The Estonian Hound is the only dog breed developed in Estonia. The breed was developed in the early 20th century due to a Soviet Union mandate. Prior to 1947, hunters in Estonia used a variety of hounds of different sizes for hunting. However, in 1947, a Soviet Union law stipulated that hunting dogs must not stand more than 45 cm at the shoulder. In response, breeders in Estonia began selectively breeding smaller hounds. The Estonian Hound was created through the crossbreeding of various hounds, including Beagles, Russian-Polish Hounds, and Swiss Hounds among others. These varied genetic contributors account for the breed's relatively small size, distinctive coat coloration, and their keen sense of smell. The Estonian Hound was officially recognized as a breed in 1954. It has since become one of Estonia's national symbols.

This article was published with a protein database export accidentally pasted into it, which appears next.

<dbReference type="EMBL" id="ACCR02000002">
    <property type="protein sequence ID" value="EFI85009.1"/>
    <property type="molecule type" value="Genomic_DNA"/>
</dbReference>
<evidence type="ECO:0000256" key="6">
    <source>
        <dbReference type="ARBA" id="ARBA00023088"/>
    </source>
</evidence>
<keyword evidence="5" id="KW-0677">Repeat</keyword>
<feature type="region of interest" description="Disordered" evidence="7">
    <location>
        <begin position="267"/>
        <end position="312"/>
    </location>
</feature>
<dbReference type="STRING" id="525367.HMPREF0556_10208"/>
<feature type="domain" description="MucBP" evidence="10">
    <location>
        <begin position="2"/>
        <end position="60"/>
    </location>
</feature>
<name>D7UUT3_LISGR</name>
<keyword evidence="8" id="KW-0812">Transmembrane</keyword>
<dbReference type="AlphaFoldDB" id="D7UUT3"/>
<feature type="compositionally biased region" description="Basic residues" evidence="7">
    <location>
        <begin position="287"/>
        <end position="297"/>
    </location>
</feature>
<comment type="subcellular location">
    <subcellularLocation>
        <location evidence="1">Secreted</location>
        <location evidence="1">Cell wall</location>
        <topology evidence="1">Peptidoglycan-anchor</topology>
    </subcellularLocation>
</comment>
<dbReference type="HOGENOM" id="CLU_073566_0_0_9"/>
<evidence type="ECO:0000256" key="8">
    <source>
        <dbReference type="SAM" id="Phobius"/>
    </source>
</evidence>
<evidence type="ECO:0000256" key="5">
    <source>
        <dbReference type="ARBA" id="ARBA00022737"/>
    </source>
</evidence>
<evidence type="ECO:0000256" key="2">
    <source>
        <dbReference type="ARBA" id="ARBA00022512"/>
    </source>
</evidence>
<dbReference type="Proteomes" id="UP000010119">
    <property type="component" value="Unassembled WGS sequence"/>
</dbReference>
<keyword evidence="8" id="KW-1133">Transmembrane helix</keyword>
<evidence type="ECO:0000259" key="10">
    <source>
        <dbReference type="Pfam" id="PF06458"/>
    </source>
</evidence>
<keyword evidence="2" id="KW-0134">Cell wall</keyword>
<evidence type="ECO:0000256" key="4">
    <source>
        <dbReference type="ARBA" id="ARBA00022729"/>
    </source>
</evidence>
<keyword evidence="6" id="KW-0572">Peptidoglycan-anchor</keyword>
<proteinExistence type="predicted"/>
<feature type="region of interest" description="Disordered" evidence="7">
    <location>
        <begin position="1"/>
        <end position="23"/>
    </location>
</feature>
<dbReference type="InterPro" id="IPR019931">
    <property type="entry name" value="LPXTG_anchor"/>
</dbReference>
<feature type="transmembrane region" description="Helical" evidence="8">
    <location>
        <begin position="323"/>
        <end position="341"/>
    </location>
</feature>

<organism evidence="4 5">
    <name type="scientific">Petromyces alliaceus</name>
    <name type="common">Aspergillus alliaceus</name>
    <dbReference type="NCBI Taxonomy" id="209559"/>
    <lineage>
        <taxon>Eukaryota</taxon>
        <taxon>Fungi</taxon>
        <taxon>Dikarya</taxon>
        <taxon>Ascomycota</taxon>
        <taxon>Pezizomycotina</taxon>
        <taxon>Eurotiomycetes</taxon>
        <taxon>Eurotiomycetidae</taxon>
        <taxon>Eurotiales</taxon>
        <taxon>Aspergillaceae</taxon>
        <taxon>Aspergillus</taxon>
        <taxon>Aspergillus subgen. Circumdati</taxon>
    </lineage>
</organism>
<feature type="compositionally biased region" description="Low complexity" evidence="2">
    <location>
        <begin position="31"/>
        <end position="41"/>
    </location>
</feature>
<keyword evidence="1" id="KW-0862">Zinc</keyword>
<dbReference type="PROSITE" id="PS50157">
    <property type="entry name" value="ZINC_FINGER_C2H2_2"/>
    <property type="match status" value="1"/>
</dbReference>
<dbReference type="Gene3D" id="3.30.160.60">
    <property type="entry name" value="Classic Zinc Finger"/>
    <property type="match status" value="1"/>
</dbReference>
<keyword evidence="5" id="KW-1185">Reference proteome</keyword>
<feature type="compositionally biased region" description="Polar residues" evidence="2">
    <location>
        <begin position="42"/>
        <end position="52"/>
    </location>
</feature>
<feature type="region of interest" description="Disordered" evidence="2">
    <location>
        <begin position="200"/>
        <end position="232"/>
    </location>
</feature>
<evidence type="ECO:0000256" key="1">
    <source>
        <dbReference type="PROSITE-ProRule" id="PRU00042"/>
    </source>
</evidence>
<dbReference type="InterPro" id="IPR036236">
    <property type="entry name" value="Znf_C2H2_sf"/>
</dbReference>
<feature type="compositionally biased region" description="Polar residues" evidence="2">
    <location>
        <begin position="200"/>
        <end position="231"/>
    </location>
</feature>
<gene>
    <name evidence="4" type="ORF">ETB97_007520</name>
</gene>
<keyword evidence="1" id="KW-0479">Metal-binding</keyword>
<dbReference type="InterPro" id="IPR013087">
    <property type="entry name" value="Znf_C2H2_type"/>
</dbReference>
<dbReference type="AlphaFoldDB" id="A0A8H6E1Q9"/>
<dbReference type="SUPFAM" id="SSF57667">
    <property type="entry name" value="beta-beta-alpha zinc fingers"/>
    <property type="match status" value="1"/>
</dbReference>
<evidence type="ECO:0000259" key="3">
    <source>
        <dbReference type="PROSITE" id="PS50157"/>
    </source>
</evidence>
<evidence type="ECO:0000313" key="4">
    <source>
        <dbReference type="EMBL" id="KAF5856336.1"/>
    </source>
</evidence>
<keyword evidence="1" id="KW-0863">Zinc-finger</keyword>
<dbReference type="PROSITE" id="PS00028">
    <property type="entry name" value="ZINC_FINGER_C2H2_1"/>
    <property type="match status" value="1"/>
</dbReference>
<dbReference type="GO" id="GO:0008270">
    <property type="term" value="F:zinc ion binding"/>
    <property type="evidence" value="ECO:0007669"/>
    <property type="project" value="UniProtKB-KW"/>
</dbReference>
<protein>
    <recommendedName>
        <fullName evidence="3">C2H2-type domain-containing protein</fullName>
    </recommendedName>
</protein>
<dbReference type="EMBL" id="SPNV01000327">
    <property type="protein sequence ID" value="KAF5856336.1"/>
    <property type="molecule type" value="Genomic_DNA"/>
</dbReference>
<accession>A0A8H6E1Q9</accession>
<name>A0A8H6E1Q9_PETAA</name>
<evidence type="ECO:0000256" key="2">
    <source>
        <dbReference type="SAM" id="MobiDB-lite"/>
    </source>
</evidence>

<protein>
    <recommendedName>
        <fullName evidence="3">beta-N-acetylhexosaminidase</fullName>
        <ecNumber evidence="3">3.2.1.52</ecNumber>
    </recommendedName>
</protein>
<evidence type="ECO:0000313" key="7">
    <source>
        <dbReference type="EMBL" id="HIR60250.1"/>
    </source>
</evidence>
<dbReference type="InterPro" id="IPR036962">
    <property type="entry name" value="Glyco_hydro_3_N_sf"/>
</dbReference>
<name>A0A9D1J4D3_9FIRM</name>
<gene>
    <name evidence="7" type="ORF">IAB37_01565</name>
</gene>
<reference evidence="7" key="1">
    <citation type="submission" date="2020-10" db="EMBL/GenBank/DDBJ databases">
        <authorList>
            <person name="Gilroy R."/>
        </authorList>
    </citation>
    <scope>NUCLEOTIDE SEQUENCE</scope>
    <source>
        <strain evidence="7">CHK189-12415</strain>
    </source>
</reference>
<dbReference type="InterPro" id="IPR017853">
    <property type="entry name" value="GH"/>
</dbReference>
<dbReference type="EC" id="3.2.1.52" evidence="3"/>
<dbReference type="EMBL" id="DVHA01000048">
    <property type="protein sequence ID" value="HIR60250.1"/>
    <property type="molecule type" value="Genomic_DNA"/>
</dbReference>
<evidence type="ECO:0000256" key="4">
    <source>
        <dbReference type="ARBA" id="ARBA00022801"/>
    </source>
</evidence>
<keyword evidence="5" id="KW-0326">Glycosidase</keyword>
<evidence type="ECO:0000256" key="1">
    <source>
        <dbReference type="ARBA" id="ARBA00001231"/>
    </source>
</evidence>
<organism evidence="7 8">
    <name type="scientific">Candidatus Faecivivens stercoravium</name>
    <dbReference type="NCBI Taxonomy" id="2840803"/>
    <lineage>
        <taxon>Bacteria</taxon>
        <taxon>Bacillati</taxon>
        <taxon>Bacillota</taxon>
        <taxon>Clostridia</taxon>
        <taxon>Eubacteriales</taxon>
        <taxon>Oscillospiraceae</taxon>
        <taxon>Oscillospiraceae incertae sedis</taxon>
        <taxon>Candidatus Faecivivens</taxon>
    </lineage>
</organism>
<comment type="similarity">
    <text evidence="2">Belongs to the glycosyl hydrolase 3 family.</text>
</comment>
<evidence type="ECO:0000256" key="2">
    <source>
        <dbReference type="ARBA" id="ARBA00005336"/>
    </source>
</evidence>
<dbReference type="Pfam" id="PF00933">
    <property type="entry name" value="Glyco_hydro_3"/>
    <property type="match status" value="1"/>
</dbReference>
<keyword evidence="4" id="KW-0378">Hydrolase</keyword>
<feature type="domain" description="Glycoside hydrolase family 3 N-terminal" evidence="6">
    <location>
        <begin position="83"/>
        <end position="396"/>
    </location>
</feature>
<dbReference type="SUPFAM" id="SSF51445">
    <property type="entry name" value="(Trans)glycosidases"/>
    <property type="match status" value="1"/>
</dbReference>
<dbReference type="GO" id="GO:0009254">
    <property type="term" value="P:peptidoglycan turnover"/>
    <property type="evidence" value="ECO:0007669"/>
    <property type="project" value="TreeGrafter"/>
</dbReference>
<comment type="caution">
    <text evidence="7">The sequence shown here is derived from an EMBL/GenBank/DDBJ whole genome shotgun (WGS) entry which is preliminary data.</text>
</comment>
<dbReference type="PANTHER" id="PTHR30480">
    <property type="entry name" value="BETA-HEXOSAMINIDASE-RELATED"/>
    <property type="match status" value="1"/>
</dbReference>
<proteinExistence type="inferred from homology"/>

Currently, there are no known genetic conditions tightly associated with the Estonian Hound. As for all breeds, genetic screening is recommended to assist veterinarians with diagnosis and proactive care, as well as help breeders identify affected and carrier dogs. Although few studies exist on the genetic conditions associated with this breed, the Estonian Hound may have an increased risk for health problems associated with their parent breeds, the Beagle and the Foxhound. These may include progressive retinal atrophy, entropion, ectropion, allergies, and obesity.
Estonian Hounds are known for their friendly and calm nature. They are good with children and other dogs, making them excellent family pets. As hunting dogs, they are energetic, require regular exercise, and have a strong sense of smell. These dogs are also intelligent and trainable, but their hunting instincts can sometimes make them distracted by scents. It is recommended to have a secure, fenced area for them to play and exercise in.
The Estonian Hound is the national dog of Estonia.
Despite being a small breed, they have a loud and melodious bark which was an important trait for a hunting dog.
They are a relatively new breed, having been officially recognized only in the mid-20th century.